It's an interesting word because while technically the meaning is "discrimination against someone on the basis of his or her hearing status" (yes, I know that is a hearing-centric definition so change it to "deaf status" if you prefer), the word is really only used to mean "discrimination against deaf people by hearing people." .
Here is the jist of the definition as written by the man that coined the term. After you read it I would be interested if you feel the same as above.
What is this audism? It is the bias and prejudice of hearing people against deaf people. Itis the bias and prejudice of some deaf people against other deaf people. It is manifested in many ways. It appears in my own life in the form of people who continually judge deaf peopleís intelligence and success on the basis of their ability in the language of the hearing culture. It appears when the assumption is made that the deaf personís happiness depends on acquiring fluency in the language of the hearing culture. It appears when deaf people actively participate in the oppression of other deaf people by demanding of them the same set of standards, behavior,and values that they demand of hearing people. It appears in the class structure of the deaf culture when those at the top are those whose language is that of the hearing culture or closest to it. It appears when deaf people in positions of power keep that power by oppressing other deaf people.(The oppression is rationalized in various ways such as not being fluent in the language of the hearing culture, not having the ability necessary to perform in the hearing culture, i.e., speech, not having the credentials of the hearing culture, not having the experience necessary to fill a position.) It appears when deaf and hearing people have no trust in deaf peopleís ability to control their own lives and form the systems and organizations necessary to take charge of themselves as a group to seek social and political change. It appears when deaf persons in power are in reality holding this power only as long as they continue to play the hearing role. It appears in many other ways subtly and obviously, directly, and indirectly, intentionally and unintentionally, consciously and unconsciously. It occurs in the form of tokenism. Again and again, organizations and committees have gotten their token deaf person or two and considered themselves to be doing a good deed. There is never any thought of a majority of deaf people in these organizations and committee. One deaf person is still one vote. And what is one vote? Another form of tokenism is in the hiring of schools and colleges which have deaf student bodies. Where do you have a school or college with a majority of deaf faculty? You donít. But you do have institutions feeling pride of 25% of their faculty is deaf. What kind of pride is this? 25 percent?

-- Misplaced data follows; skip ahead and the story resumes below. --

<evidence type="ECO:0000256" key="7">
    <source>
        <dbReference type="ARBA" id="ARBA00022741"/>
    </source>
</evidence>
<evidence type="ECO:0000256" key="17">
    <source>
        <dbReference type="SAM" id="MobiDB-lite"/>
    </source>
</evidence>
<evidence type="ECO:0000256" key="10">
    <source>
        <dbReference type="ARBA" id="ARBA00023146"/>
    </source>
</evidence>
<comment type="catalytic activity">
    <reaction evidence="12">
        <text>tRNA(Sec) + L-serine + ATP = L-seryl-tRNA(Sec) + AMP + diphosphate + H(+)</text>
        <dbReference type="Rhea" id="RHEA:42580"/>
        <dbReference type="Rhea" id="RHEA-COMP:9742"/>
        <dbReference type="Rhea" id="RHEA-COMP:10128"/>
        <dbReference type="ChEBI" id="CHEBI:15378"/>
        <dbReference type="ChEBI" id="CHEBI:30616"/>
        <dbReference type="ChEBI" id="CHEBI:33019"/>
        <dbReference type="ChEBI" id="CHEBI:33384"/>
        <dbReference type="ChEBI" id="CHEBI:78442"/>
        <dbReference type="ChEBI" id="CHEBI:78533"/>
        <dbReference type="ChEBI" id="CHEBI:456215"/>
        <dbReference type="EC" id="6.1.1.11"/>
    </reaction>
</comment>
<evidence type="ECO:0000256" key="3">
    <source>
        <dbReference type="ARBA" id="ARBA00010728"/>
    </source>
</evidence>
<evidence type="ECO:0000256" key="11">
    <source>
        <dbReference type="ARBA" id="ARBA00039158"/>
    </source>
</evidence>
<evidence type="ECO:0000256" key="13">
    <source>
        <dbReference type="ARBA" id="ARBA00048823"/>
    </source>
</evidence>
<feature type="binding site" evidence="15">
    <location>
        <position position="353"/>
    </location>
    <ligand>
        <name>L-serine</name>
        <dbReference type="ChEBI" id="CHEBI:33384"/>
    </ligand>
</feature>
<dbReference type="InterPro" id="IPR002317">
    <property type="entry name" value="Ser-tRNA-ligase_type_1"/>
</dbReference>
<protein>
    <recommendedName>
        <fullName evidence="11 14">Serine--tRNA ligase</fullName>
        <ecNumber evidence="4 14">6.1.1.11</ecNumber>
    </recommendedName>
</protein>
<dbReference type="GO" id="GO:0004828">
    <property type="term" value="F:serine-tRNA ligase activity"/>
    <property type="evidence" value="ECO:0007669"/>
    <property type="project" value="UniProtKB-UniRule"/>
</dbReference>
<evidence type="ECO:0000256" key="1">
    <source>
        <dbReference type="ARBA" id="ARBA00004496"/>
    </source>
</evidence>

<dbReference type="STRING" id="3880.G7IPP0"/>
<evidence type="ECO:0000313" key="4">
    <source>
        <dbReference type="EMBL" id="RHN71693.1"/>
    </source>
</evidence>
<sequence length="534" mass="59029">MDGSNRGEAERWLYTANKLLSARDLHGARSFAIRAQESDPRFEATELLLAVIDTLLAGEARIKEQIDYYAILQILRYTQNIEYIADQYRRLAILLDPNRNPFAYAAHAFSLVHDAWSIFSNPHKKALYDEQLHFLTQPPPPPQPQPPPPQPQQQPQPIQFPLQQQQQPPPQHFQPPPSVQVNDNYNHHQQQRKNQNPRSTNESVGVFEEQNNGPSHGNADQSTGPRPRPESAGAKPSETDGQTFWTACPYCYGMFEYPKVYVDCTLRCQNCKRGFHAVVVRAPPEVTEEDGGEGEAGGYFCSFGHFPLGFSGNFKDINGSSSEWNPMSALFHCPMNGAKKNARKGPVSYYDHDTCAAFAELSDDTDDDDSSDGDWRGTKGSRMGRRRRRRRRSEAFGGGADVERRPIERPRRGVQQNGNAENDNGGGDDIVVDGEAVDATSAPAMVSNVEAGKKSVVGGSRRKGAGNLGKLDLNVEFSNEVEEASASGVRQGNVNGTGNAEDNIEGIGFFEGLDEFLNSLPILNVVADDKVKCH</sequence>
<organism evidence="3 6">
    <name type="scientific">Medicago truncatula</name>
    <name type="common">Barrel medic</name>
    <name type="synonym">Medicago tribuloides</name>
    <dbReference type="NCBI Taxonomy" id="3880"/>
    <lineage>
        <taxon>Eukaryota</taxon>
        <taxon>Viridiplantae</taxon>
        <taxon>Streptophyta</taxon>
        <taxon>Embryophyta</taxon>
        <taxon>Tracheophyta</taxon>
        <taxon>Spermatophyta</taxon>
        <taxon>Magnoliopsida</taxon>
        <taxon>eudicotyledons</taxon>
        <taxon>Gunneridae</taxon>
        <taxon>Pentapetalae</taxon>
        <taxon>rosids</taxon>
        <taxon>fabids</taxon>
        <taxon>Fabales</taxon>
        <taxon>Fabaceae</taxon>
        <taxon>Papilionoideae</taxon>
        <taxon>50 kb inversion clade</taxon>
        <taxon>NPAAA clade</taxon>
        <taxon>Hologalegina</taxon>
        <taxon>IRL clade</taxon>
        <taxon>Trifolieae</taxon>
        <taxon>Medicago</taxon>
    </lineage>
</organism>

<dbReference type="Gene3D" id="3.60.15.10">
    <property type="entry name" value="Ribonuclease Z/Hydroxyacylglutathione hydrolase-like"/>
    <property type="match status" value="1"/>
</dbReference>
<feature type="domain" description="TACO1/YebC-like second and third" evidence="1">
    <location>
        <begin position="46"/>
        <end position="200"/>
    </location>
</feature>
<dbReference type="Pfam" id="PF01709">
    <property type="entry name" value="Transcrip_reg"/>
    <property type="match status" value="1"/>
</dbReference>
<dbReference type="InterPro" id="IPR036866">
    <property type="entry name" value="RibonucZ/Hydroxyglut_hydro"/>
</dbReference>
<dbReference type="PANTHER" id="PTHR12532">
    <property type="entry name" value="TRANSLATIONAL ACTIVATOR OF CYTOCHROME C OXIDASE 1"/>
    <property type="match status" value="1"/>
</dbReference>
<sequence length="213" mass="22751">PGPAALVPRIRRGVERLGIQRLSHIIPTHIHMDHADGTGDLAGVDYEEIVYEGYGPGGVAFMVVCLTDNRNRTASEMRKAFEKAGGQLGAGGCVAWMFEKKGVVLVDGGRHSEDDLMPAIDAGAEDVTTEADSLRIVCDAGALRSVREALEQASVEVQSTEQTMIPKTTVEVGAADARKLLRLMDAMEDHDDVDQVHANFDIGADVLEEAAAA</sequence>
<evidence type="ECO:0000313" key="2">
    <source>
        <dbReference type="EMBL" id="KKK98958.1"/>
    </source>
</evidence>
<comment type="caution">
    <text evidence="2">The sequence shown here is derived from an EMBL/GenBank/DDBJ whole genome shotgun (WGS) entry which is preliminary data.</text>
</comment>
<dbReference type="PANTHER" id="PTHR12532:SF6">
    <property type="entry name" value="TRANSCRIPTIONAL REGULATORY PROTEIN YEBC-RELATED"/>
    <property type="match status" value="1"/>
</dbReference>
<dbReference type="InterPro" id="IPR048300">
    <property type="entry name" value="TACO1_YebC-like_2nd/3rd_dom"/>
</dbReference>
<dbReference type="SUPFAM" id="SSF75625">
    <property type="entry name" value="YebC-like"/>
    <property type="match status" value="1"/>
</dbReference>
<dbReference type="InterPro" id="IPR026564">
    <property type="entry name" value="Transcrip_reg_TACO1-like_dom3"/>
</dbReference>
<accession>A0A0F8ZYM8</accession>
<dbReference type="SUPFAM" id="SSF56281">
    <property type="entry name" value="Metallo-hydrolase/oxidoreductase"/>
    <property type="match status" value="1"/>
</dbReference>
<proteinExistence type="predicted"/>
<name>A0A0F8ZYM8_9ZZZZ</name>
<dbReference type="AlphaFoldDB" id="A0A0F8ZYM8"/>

I have seen posts on this site where one deaf person clearly has an audist attitude (per the definition above) towards another deaf person. I also see this attitude (again, per the definition) from the deaf towards the hearing. If folks choose to use the word to only mean discrimination against the deaf from the hearing world, then they choose to use it out of context. This happens all of the time when people use words they dont really know the definition of. Perhaps they have heard the word and think they know what it means. Since I have seen much of this here on the site, I decided to create this thread in the hopes that people would read the definition and maybe use the word in its proper context.
Quote:
Originally Posted by Interpretrator
My guess is that the deaf community wanted a word to describe how they have been treated by the hearing community and how they still are treated, whereas hearing people don't feel the same need to describe the opposite situation. Your post reminded me that I am still curious about this and need to ask some more people about it.